With affection, close pals call Danny Weis “Mr. Poultry”, because of his trademarked chicken pickin’ . That schtuff is only one tiny aspect of Danny’s astounding talent. Dan is the son of the well known guitarist Johnny Weis, who played with Spade Cooley and, Johnny Cash. Danny once told me that sometimes his dad and, Barney Kessel would sit in the Weis family living room (California) and, they would exchange licks and, chords. A rapt Danny sat and, listened in amazement. As a result, Danny Weis can play any style of music ? I could not believe all of the tiny lil’ things that he contributed to my recent “Detroit Or Buffalo” album – I always try for a whole bunch of different styles on each album and, so Dan’s contributions were always perfect. He can just play in whatever style you need him to do. It’s not like I had to give him any directions? He even wrote a piano arrangement for me.
Danny’s dad Johnny died when Dan was about 15. This was right around the time that Danny was a founder/member pre-In-A-Gadda-Da-Vida line-up of the Iron Butterfly. Danny Weis plays on the first LP, entitled “Heavy” and, he calls it his “psychedelic underwater” period. Danny’s guitar genius not only helped to establish the sound of the heavy rock style of the late 1960’s, but, because he was such a huge fan of Memphis type soul music, he quickly moved on to being an innovator in helping to establish yet another new style of music – funk. Little Steven and, Bruce Springsteen are huge fans of the RHINOCEROS albums. Quite obviously, the highly original guitar sound that Danny had, while he was helping to establish the funky sound of RHINOCEROS during the late 1960’s is an enduring force to this day, in the world of soul music.
Danny Weis further expanded upon the funky sound that Steve Cropper was laying down with Sam & Dave, Aretha Franklin etc. But, in RHINOCEROS, with second guitarist, Doug Hastings, Danny also invented a brand new, contrapuntal sound for Rock ‘n’ Roll guitars. Perhaps, this twinning/twining was the result of Dan listening in to those jam sessions in the Weis family living room with Barney Kessel and, dad, Johnny Weis ? Whatever the inspiration for the new sound, Weis’ inventions have had a huge impact. Following the release of the first RHINOCEROS LP, this exact sound started to crop up everywhere, including on such huge hits such as “Layla” (Eric Clapton with Duane Allman) and, “Can’t Get Enough” (Bad Company, featuring Mick Ralphs and, Paul Rodgers simple guitar twining). I never liked The Allman Brothers Band too much because I don’t like Gregg’s voice, but, that famous, popular group quite obviously based a major part of their sound on Danny’s innovations involving twin lead guitar bits.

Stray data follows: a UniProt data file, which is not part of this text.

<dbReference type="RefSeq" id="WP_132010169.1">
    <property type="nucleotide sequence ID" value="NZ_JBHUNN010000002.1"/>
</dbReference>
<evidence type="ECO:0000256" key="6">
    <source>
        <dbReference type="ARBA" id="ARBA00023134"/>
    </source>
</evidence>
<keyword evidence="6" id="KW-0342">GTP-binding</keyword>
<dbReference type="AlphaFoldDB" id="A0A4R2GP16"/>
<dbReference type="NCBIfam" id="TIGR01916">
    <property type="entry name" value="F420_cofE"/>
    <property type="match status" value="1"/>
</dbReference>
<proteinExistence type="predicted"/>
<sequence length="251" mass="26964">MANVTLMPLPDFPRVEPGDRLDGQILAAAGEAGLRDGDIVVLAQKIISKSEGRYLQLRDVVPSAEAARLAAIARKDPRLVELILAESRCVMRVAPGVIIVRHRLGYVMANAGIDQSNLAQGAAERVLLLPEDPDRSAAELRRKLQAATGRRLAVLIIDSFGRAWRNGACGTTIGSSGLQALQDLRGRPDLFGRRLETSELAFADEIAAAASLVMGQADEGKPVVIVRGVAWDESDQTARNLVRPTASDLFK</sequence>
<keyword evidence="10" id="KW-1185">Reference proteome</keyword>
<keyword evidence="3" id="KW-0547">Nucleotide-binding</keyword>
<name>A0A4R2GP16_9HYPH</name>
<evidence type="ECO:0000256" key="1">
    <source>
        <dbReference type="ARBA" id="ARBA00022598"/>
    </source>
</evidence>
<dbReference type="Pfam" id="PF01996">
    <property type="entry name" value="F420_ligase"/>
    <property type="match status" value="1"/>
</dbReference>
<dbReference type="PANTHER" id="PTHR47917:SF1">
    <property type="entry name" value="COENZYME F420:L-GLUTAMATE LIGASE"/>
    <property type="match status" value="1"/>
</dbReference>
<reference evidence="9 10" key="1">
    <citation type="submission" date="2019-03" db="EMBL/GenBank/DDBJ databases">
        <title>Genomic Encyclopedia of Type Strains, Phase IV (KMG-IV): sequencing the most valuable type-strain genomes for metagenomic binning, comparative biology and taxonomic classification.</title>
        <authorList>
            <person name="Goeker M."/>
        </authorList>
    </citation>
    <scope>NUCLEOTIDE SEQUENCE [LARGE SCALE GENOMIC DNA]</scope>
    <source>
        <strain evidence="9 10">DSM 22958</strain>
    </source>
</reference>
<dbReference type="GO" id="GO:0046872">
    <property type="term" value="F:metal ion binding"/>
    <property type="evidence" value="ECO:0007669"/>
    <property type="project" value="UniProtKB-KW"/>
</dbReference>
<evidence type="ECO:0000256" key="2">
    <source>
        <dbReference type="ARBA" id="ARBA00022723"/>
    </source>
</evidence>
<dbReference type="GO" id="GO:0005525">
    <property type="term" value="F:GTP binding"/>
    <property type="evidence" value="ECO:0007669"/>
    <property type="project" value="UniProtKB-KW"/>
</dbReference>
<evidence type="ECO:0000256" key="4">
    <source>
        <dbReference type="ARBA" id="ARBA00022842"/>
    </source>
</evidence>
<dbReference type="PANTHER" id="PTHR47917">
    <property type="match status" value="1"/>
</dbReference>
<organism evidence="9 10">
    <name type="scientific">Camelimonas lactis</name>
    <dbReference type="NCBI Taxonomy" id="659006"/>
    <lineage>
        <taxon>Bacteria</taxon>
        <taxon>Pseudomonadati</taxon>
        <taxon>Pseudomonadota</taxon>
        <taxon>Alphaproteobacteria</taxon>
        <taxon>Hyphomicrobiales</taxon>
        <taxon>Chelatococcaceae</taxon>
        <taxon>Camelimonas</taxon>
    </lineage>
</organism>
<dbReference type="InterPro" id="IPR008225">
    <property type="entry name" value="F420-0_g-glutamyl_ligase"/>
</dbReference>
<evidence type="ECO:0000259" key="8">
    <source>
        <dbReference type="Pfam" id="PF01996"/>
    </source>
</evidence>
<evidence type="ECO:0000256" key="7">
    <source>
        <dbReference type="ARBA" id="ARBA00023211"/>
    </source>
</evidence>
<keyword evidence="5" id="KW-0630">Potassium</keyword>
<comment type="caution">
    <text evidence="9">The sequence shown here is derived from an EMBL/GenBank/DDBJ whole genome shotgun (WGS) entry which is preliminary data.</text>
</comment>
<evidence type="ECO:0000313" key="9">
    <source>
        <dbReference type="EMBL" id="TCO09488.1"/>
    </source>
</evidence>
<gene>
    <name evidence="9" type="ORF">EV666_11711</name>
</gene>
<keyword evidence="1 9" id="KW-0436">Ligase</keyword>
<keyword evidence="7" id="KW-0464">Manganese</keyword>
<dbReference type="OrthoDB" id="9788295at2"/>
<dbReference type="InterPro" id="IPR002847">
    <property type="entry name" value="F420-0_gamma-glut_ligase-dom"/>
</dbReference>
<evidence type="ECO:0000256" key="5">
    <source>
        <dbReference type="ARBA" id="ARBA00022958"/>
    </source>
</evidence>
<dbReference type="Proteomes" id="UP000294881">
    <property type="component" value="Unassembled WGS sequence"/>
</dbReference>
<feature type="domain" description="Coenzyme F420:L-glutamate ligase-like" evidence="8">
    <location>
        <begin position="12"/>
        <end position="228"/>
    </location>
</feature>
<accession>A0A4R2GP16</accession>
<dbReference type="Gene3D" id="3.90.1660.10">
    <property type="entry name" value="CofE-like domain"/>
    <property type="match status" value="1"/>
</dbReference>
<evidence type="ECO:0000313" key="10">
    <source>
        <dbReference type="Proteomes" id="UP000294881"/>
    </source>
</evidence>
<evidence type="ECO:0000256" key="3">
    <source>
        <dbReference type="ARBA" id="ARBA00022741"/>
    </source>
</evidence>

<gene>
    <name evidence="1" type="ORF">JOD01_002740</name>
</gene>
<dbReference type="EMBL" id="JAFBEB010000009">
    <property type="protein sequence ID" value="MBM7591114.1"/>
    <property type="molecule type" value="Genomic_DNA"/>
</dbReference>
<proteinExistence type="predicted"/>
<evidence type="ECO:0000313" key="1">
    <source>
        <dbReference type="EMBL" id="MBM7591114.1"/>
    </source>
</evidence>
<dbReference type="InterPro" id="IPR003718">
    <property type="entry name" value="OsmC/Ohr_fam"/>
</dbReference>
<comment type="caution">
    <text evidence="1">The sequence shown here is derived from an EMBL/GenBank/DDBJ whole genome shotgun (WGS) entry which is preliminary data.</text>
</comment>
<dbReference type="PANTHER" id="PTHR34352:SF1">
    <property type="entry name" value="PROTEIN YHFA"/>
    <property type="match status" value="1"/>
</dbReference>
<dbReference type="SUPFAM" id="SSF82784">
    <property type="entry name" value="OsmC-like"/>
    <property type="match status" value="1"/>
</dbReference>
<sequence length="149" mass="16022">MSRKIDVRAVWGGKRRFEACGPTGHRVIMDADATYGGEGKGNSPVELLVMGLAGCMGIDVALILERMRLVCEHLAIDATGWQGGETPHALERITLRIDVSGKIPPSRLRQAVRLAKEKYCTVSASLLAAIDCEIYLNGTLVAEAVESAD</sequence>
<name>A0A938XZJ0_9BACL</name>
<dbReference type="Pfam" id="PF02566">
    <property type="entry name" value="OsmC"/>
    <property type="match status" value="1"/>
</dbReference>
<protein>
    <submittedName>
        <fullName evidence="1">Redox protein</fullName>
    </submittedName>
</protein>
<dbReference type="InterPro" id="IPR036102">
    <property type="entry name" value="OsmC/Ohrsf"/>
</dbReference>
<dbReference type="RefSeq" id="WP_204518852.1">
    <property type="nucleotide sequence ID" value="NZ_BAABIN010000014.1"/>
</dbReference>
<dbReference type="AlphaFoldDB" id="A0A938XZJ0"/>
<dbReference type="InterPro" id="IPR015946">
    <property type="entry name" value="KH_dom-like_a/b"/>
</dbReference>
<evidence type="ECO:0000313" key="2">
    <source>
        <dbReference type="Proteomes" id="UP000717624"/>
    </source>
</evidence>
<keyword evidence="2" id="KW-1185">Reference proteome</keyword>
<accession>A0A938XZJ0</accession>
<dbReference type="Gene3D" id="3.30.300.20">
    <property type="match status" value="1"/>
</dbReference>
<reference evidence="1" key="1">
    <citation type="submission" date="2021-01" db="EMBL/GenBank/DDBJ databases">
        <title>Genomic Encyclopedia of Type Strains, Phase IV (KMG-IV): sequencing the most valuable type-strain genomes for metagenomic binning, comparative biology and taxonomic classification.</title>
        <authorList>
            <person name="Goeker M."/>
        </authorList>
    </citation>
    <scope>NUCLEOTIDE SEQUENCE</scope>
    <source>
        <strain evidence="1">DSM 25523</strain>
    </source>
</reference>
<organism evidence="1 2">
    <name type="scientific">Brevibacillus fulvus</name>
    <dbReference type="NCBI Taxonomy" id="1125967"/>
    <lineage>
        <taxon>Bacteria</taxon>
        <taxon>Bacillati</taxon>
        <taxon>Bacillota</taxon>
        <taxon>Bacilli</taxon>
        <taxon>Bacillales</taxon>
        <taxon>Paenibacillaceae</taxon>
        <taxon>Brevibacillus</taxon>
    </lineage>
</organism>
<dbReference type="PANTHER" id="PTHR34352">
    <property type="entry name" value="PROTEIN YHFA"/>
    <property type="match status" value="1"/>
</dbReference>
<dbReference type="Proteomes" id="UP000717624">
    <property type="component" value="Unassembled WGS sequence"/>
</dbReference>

ALONG COMES TOMORROW
A few years ago, a mentor of mine, Ken Marco (Motherlode), imparted this comment to me – “Until we all get to our 90’s or something, why would we be getting worse at what we do ? Shouldn’t we just keep getting better?”.
And, to Kenny Marco, his long term admirer John Mars replied – “And, hopefully, we all just keep learning each day, don’t we Kenny?”.
Between yesterday and, today , all of the members of RHINOCEROS have quite simply only gotten better, over the years and, if you don’t know the pedigree of the gentlemen in the astounding band that I have been rambling on and, on about here, just consult the LINKS page of my web site. Do some enjoyable homework. Learn about all of these incredibly talented gentlemen and, you will not be disappointed.
Rhinoceros are available on CD
Be sure to tell ’em that johnmars.com sentcha…
the first album, “Rhinoceros” is on it’s own disc and, the “Satin Chickens” and, “Better Times Are Coming” LPs come as a ‘twofer’
videos from the Kitchener show can be found on “youtube” – use Danny Weis as the keyword, for the best result
congratulations to Claude from the Kitchener Blues Festival for truly understanding how important this band is and, giving them a headlining concert spot on the festival
Alan Gerber, who lives in Montreal will be appearing solo in Ontario twice in November, 2009 :
Nov. 5 – Groove Kitchen, Cambridge call 519 – 650 – 4452
Nov. 7 – Earthsong, Toronto call 416 – 264 – 2235
Be sure to tell ’em that I sentcha !
Tri-City Roller Girls
for more info, click here…
Since he first heard his playing with Rhinoceros as a kid, John Mars has always felt that Danny is one of the greatest guitarists in the history of Rock ‘n’ Roll and Rhythm ‘n’ Blues. “It was a real treat to have Danny play on my new album – and, I will never forget the enthusiasm, insight and, laughter that he added to the sessions – not to mention his genius playing” says John.
Danny Weis’ dad Johnny was a Country Swing and Jazz guitarist who played with Spade Cooley. Danny began his own career as a founder member of Iron Butterfly and, he played on their first album “Heavy”. He left the group before “In-A-Gadda-Da-Vida” but, next helped to start an even greater group called Rhinoceros along with Michael Fonfara and, John Finley in 1968. After Rhinoceros, Danny played with Lou Reed, Alice Cooper, Melissa Manchester and Bette Midler, to mention just a few.